Directed with the same gusto and flair as the previous two outings, Descendants 3 is a great time (that’s if you’re into cheesy musicals); sure, it’s obvious that the majority of the movie has been shot on soundstages, and the acting is daytime soap opera level (for the most part, anyway), but Ortega makes the most of his modest budget — the CGI, unfortunately, is so-so at best — delivering when it comes to next-level dance numbers and catchy pop tunes. With a playlist that features eight new tracks (or thereabouts), the musical portions are what really comes to mind; noted, some of the vocals have been auto-tuned so heavily that the performers are no longer recognizable, but the songs are still catchy and boppy in their own right — so who really cares?

The apex is the track ‘Night Falls,’ a song-and-dance act set against a choreographed sword-fight, which sees protagonist Mal and her VK pals team up with villain Uma, along with her sidekicks Gil (Gaston’s boy — played by Dylan Playfair) and Harry Hook (Thomas Doherty), in order to face-off, well, dance-off against an army of magically animated castle knights — this one is a lot of fun. And just like the aforementioned, most of the show-stopping musical bits are accompanied by intricate, top-notch dance routines — Ortega serves as the choreographer on all three Descendants pictures — along with vividly colored sets, props and striking costumes, each with enough visual intensity to burn their way into audiences’ retinas.

‘Villain hair … don’t care!’

Other noteworthy musical stops include Sarah Jeffery’s big, bad solo, ‘Queen of Mean,’ in which our antagonist, lured by Maleficent’s wicked scepter, gets to smash up the Auradon museum and steal the crown (well, a tiara really); then there’s the rock-y daddy-daughter duet ‘Do What You Gotta Do,’ performed by Dove Cameron’s Mal and Hades, who’s revealed to be her father — does anyone else hear a sample of Bachman-Turner Overdrive’s ‘Takin’ Care Of Business’ here?

A ton of old faces return along with a handful of eager newbies — there’s undeniable chemistry between the young stars, enough to forgive some of the corny delivery. Making a welcome return, Uma and her lackeys have been neatly woven into the narrative — China Anne McClain is admittedly on par with Sofia Carson as the flick’s strongest vocalist — while Dove Cameron’s ‘M’, a character that’s grown and matured over the trilogy, looks steller in her luminous locks (velvet purple with streaks of cobalt blue this time) and tight leather getup — yes, I dig Cameron, and this is her best turn as Mal to date, crafting a strong, edgy, self-possessed heroin that young females everywhere can look up to. Anna Cathcart’s Dizzy Tremaine is sidelined (bummer), with the film’s biggest new role going to young’un Celia (Jadah Marie), the daughter of Dr. Facilier (Jamal Sims) — the Shadow Man from The Princess and the Frog (2009) — who gets to sing, dance, and muck about in some of the action scenes.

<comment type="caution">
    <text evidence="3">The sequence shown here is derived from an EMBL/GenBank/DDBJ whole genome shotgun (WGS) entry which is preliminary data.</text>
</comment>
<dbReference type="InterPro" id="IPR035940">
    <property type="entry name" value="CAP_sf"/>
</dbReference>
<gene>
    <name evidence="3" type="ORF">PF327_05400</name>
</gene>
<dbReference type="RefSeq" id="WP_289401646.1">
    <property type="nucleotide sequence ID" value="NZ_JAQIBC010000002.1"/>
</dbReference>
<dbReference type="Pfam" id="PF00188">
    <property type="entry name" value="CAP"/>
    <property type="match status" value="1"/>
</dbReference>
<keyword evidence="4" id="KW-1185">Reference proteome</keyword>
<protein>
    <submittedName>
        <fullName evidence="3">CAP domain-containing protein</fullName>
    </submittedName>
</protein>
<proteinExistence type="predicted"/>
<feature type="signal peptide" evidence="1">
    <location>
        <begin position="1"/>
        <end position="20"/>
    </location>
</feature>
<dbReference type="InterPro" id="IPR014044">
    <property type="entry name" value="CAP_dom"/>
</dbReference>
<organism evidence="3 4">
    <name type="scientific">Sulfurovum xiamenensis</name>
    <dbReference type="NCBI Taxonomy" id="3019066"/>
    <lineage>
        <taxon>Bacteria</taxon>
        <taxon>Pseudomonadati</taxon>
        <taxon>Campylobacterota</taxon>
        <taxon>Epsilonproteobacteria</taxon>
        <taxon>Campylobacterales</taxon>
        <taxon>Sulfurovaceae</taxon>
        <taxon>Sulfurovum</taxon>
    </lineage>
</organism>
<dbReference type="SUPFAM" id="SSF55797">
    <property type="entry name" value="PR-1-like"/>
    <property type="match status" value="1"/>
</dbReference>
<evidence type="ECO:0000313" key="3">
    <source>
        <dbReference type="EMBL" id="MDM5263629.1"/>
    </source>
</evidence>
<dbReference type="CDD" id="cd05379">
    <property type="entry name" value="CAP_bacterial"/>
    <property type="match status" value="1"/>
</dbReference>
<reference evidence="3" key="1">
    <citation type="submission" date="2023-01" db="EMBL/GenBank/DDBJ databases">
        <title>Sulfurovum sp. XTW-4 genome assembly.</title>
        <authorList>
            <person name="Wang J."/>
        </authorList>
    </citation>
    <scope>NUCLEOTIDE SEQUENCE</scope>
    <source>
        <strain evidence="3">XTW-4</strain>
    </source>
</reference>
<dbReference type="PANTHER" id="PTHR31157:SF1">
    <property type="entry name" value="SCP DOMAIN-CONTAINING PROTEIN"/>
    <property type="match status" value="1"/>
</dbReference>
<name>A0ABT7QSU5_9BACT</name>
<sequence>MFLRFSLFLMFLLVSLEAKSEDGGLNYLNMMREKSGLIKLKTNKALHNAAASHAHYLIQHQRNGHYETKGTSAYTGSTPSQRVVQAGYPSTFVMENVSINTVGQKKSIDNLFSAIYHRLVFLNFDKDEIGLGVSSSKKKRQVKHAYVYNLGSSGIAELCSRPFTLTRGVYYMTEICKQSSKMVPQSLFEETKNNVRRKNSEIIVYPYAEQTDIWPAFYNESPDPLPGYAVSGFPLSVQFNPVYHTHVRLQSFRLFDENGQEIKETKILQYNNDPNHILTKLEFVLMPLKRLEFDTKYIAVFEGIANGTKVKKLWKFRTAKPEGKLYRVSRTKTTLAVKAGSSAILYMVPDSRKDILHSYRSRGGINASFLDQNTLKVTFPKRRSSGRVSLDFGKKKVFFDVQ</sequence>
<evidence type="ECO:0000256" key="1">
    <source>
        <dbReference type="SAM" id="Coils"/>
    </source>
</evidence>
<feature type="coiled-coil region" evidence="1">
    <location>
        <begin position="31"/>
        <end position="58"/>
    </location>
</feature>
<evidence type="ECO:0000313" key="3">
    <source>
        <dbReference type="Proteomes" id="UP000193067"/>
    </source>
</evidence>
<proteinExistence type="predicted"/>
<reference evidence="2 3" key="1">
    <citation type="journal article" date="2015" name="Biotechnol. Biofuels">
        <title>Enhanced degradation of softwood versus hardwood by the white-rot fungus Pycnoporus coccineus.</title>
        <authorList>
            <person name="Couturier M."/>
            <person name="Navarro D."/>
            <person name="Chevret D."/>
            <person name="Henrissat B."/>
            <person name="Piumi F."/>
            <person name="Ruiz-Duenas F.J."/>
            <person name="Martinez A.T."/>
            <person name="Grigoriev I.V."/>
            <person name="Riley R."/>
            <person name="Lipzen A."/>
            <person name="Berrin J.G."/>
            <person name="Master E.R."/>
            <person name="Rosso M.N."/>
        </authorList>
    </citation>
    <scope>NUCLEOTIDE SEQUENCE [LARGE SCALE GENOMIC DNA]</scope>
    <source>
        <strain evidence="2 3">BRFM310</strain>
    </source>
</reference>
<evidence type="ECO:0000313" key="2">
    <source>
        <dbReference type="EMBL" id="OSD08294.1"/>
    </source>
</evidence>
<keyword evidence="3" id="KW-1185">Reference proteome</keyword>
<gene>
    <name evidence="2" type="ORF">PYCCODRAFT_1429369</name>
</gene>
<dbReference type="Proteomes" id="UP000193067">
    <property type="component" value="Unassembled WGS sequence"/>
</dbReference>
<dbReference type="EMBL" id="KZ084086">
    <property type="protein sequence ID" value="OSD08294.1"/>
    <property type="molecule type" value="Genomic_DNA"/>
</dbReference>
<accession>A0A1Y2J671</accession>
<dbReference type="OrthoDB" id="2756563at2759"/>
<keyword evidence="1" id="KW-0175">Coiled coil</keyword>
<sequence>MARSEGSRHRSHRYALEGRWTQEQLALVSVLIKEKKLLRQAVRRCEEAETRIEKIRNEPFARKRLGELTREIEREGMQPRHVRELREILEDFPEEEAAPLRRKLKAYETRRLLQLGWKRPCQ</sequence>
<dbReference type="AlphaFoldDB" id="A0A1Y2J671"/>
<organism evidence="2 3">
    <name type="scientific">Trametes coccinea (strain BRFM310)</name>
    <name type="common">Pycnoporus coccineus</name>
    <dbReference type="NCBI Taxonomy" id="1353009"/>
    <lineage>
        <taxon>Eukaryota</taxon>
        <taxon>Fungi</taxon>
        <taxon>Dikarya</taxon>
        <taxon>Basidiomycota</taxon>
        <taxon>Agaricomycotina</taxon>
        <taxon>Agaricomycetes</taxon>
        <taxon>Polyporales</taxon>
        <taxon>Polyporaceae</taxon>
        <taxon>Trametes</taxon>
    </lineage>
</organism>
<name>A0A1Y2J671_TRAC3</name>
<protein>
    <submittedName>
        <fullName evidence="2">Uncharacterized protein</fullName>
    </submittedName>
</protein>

It’s goin’ down …

With energetic direction by Kenny Ortega, and returning female scribes Josann McGibbon and Sara Parriott capping things off rather nicely, the story coming full-circle — the final moment is a fitting send-off, paying homage to the very-first musical number, ‘Rotten to the Core’ — Descendants 3 is sure to be gobbled up by the thirsty fanbase (has anyone come up with a name for this fandom yet?). While certainly not the crown jewel in the all-singing, all-dancing fairytale saga — that title still belongs to number 2 — the Disney Channel have really sketched out something special here, the Descendants being the first DCOM to have conjured up two sequels since the days of High School Musical — that’s gotta count for something, right? (Shame one wasn’t released theatrically, though.)

Those desperately wishing for a fourth chapter, however, might probably be out of magic fairy dust as D3 is the first in the series not to conclude with the line, ‘You didn’t think this was the end of the story, did you?’ So, I’m guessing this may be Happily Ever After for our VKs.

3 / 5 – Good

Reviewed by S-Littner

Descendants 3 is released through Disney Australia